The Government’s recently launched Road to Zero strategy is a 10-year plan to reduce road deaths by 40 per cent by 2030, with the ultimate aim that by 2050, no one will be killed on the road in New Zealand.
A noble aim for sure and there’s no question that the Government sees speed reduction as a core pillar or principle of their strategy.
Indeed, Transport Minister Michael Wood has already announced the Government's intention to drop speed limits to 30 kmph outside all urban schools and to 60 kmph outside all rural schools.
Additionally, Wood has also signalled more roads were likely to have their speed limit lowered.
“…if we have parts of the roading network in place where we know that the safe and appropriate speed limit should be lower than 100, then we need to address that.”
Change is already happening, with Auckland Transport having already reviewed and identified 1,646 roads that need new “safe and appropriate speed limits”. Change is also constant, for example, in the last 12 months alone the NationalMap team have in fact modified speeds on 3,695 roads, updates done PRIOR to most of what’s coming as a function of the Road To Zero strategy.
It’s fair to say then, that speed limit change is going to happen at a scale never before seen in this country. And, in tandem with this massive amount of change, the government are also looking at far stiffer penalties for exceeding speed limits as part of their broader Road To Zero strategy.
Now, obviously any reduction in our road toll is unquestionably a good thing. However, this change presents a not insignificant challenge to all those who use our roads regularly, particularly those businesses that literally “keep the show on the road” – New Zealand’s transport, freight and logistics operators.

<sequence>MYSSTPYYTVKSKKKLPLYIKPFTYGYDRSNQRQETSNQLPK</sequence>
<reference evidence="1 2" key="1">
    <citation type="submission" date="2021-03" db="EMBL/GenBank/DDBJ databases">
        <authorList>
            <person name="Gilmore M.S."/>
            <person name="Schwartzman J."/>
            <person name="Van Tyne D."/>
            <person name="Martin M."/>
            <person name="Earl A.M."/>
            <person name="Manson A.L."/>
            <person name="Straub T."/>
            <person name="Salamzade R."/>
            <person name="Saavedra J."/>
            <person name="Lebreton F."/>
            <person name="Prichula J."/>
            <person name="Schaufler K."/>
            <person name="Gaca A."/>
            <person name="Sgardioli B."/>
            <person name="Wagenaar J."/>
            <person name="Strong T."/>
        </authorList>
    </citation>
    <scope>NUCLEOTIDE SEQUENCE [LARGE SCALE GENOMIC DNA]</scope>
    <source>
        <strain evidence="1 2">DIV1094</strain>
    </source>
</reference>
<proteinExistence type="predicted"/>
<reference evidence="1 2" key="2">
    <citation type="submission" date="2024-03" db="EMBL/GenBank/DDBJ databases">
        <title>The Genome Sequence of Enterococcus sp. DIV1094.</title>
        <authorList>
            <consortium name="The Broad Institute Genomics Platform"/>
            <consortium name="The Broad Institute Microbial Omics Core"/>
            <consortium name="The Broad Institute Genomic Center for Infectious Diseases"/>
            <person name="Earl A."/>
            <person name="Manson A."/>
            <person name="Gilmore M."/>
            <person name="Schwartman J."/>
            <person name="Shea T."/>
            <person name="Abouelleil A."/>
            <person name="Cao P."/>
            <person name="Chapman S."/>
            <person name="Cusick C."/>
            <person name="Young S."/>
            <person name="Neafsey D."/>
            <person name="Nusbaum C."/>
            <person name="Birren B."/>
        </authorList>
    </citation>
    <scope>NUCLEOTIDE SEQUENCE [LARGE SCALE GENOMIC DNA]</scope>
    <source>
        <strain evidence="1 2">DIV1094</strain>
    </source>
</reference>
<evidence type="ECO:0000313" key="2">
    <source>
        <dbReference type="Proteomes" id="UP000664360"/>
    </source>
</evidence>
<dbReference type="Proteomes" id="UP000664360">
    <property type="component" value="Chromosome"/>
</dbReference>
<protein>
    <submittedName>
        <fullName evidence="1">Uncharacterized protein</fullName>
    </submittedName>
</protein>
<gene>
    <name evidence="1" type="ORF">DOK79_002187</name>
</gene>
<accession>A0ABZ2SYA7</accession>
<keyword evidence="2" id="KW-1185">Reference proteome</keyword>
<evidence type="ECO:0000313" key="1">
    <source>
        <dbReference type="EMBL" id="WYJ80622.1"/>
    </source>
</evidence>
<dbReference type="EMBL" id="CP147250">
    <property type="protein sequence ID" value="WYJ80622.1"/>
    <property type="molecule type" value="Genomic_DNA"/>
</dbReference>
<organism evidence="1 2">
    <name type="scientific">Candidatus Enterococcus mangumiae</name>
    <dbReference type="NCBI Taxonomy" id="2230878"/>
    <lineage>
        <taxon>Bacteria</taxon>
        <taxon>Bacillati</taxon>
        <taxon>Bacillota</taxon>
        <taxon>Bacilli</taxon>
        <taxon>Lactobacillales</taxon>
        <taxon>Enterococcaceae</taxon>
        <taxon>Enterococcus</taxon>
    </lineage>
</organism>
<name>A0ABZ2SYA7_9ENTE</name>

Because make no mistake, as a country, we’re sticking with roads as our key distribution and transportation mode.
A recent report “Road and rail – delivering for New Zealand” (published by Transporting New Zealand) highlights the reality that 93 percent of New Zealand’s goods are moved on trucks by road. The report also outlines independent research that points to the bulk of future freight growth being accommodated by trucks, both in New Zealand and internationally, even where there are excellent rail networks.
Probably the biggest challenge to keeping on top of all this change is that there is no central government body that administers the entire road network in New Zealand, and so no “single source of truth”. While NZTA/Waka Kotahi looks after the connecting state highways, the administration of the rest of the nation’s road network is split amongst the 66 territorial authorities (ie. city councils or district councils).
The issue being of course, if you operate nationally, then you need the ability to navigate all this change at the national level.
That’s where NationalMap’s road network dataset comes in as the only truly national “source of truth” for our road network – including the very latest speed limit data.
Smart transport and freight operators have already been proactively managing and reducing risk (and enhancing productivity) for their drivers by adopting smart solutions from NationalMap for many years.
Today, with the scale of change happening to our road network, it’s never been more important for freight and transport operators to have the “one source of truth” dataset that NationalMap provides.
If your business needs powerful, comprehensive roading data (and insights) at a national level to help manage your operations safely and successfully, then get in touch with the NationalMap team today.